That part is interesting from a business perspective. From an overall usage and adoption perspective, we've monitored and known for years that a lot of the content that people are putting onto the Wistia platform are webinars. We've been tracking title keywords and things for years and knowing, ‘hey, this is a common thing that people are using, and, unsurprisingly, putting on Wistia to host after the fact.’ We know our customers are already doing it. We know lots of people—there's lots of surveys out there about how many mid-size businesses are using webinars, using webinars once a month, and more than once a month. It's a pretty common tactic. There's a frequency to it, as well, that’s exciting for us as a business. We want people to be continuing to make videos, using the platform, looking at the analytics, and taking action on the platform. All those parts make it exciting to us.

There's also an exciting story part of it, that’s just the power of a single platform, as opposed to you have your webinar tool and then you have to download it and put it in your video hosting tool, and you have to go to another tool to edit it, and you have another tool to make video highlights. Part of our vision for Wistia is that it will be a tool that can bring a lot of that together and we think this use case is, in some ways, the perfect use case. Because it is a situation where companies can go live with their events, but then immediately publish it after the fact, and start generating leads with it. Then they can in, do some trimming, fix it, save it, do some trimming, and highlight a couple of things that they can put on social media, and then look at the analytics for both the live and the recorded event together. I think that story is compelling, and we're hoping it is compelling in the market.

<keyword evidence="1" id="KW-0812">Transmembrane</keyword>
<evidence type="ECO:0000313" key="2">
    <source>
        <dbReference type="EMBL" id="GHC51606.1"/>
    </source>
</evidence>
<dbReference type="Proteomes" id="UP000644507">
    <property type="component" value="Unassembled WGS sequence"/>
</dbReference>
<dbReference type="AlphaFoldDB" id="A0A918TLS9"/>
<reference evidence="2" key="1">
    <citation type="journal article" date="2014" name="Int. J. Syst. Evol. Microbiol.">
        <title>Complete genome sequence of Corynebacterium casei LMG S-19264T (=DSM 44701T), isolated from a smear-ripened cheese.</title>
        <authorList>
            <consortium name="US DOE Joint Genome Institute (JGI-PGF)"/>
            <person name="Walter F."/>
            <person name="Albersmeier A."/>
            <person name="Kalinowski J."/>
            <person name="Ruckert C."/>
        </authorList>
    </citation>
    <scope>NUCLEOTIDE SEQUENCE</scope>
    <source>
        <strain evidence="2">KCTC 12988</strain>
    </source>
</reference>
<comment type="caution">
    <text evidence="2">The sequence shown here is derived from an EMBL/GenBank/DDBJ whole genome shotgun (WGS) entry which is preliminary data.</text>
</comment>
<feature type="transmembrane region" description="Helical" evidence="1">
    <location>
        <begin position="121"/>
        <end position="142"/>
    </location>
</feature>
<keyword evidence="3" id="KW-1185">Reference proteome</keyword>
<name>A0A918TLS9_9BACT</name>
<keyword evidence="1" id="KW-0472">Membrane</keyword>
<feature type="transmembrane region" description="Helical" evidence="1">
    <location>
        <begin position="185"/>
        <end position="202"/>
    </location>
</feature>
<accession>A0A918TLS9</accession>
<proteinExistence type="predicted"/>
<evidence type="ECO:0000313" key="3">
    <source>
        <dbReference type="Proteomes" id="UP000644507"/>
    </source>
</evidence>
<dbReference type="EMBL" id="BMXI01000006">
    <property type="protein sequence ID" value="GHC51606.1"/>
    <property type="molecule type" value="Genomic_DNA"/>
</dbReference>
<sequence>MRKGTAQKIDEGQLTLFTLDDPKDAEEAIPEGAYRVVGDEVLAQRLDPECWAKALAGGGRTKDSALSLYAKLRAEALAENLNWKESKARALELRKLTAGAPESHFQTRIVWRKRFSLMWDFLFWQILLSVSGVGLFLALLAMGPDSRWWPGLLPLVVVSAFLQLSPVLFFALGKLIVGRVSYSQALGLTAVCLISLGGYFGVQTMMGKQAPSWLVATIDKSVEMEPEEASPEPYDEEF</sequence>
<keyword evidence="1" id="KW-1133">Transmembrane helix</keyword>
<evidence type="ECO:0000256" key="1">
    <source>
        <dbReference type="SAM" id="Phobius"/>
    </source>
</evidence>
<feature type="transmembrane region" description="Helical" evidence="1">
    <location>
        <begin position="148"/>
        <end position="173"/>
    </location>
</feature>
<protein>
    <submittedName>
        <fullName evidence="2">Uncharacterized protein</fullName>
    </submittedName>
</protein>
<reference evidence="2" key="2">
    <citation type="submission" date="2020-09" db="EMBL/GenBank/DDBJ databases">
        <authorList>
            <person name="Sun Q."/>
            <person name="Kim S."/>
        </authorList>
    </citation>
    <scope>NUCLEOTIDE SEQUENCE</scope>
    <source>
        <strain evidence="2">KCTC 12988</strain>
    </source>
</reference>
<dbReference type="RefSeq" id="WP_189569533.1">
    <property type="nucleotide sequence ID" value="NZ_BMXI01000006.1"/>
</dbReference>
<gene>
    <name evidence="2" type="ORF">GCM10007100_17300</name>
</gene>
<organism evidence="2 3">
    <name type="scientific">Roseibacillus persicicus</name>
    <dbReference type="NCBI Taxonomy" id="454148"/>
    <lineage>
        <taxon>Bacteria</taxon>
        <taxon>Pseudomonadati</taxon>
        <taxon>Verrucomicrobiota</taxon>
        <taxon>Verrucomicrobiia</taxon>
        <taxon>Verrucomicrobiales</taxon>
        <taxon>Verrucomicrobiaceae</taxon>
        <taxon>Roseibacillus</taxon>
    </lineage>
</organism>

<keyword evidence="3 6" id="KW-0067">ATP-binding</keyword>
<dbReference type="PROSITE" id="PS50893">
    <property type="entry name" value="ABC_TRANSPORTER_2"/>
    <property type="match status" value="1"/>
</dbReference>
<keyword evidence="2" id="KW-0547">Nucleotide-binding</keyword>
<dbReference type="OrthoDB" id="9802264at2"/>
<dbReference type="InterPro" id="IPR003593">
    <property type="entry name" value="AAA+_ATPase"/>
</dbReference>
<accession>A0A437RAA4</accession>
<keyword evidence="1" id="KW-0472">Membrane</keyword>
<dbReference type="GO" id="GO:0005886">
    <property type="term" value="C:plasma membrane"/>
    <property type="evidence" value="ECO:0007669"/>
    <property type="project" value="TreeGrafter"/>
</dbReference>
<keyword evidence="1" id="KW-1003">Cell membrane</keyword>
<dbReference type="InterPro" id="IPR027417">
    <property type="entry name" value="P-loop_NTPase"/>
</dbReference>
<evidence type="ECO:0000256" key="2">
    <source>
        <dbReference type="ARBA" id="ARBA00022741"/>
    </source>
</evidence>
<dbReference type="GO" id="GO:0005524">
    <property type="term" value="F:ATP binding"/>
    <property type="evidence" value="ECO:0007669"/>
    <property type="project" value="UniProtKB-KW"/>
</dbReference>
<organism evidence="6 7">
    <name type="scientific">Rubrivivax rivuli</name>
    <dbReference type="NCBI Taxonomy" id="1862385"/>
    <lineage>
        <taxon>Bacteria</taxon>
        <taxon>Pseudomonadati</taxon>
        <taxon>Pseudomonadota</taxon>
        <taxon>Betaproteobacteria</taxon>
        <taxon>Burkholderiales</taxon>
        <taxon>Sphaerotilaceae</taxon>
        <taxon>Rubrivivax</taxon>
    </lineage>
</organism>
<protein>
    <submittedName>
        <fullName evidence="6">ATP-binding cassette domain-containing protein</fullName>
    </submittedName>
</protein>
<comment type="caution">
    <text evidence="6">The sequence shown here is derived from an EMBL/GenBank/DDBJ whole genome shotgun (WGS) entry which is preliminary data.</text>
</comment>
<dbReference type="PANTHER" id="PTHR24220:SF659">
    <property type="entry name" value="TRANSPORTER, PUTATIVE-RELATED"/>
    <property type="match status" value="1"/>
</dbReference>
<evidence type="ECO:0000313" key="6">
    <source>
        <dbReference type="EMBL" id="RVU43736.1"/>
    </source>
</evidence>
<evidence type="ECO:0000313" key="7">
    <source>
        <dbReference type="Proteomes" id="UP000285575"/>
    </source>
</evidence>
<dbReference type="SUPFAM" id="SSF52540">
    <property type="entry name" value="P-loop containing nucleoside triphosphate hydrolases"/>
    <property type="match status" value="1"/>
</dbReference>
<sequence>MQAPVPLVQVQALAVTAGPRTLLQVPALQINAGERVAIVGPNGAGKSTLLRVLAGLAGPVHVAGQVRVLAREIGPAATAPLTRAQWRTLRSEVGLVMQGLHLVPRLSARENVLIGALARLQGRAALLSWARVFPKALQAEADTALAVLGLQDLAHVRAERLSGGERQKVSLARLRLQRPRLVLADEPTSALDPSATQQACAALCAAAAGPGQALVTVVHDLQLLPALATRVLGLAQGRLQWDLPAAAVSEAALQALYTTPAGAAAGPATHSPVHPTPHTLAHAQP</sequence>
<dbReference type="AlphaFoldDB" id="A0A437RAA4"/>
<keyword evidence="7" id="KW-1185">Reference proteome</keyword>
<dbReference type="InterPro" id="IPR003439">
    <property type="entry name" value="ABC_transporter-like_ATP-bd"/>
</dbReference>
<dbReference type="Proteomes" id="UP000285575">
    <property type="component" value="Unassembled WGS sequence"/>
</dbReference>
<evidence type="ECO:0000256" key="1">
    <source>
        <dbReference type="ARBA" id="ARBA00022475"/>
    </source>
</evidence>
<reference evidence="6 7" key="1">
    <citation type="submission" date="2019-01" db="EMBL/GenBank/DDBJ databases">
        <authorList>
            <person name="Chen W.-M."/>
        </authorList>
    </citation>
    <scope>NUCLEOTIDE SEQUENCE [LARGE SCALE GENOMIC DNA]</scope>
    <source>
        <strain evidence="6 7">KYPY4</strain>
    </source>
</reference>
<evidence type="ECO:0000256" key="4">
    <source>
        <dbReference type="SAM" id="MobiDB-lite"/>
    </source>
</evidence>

Would you dispute the characterization that webinars sit somewhere in the middle of the marketing funnel? Would you say it's more toward the top of the funnel? Does it matter to Wistia either way where something sits in the funnel?

I wouldn't dispute it, I think that's right. It also doesn't matter, per se, to us where it fits in the funnel. It’s a somewhat generic tool and methodology that actually has a place in all the parts of the funnel. 

Probably the most common is the middle of the funnel, and where we would talk about it as like, ‘hey, here's this really powerful tool,’ that's probably where we would emphasize. But there are definitely use cases that are more top of the funnel. There are interesting use cases where it’s being used for customer success and in a customer-focused way, that are all about the expansion and deeper engagement with customers that are not new customer acquisition-focused at all. That's probably how we would talk about it and think about it is like, ‘hey, here's this medium, this presentation format that you can actually use in a bunch of different places. Here's where people are using it very successfully here in the middle of the funnel. Here's where some other people are using it here and here.’

In terms of the product experience, I saw in your marketing video that you were able to track leads and manage leads within the webinar product. Can you tell me about whether that’s a new thing for Wistia, engaging so directly with the raw leads, and how you thought about incorporating that aspect?

No, it’s not a new thing. Years ago Wistia introduced Turnstile — it's a lead capture form that you could basically put on any video — so, you have an hour-long video on your website that you want to gate. You could put this form in front of it and say, ‘put in your email address to watch this video’ or put it at the end. That's been a functionality of Wistia's for eight years, so we've had that functionality and talked about that as ‘hey, here's leads that you're generating with video where you can pipe that into your other tools, like email providers or marketing automation platform.’ As you're connected to the market automation platform, you can then see what other video viewing behavior looks like, and tell a more holistic story about how video is influencing your leads. You can do scoring based on which videos people are watching, all that.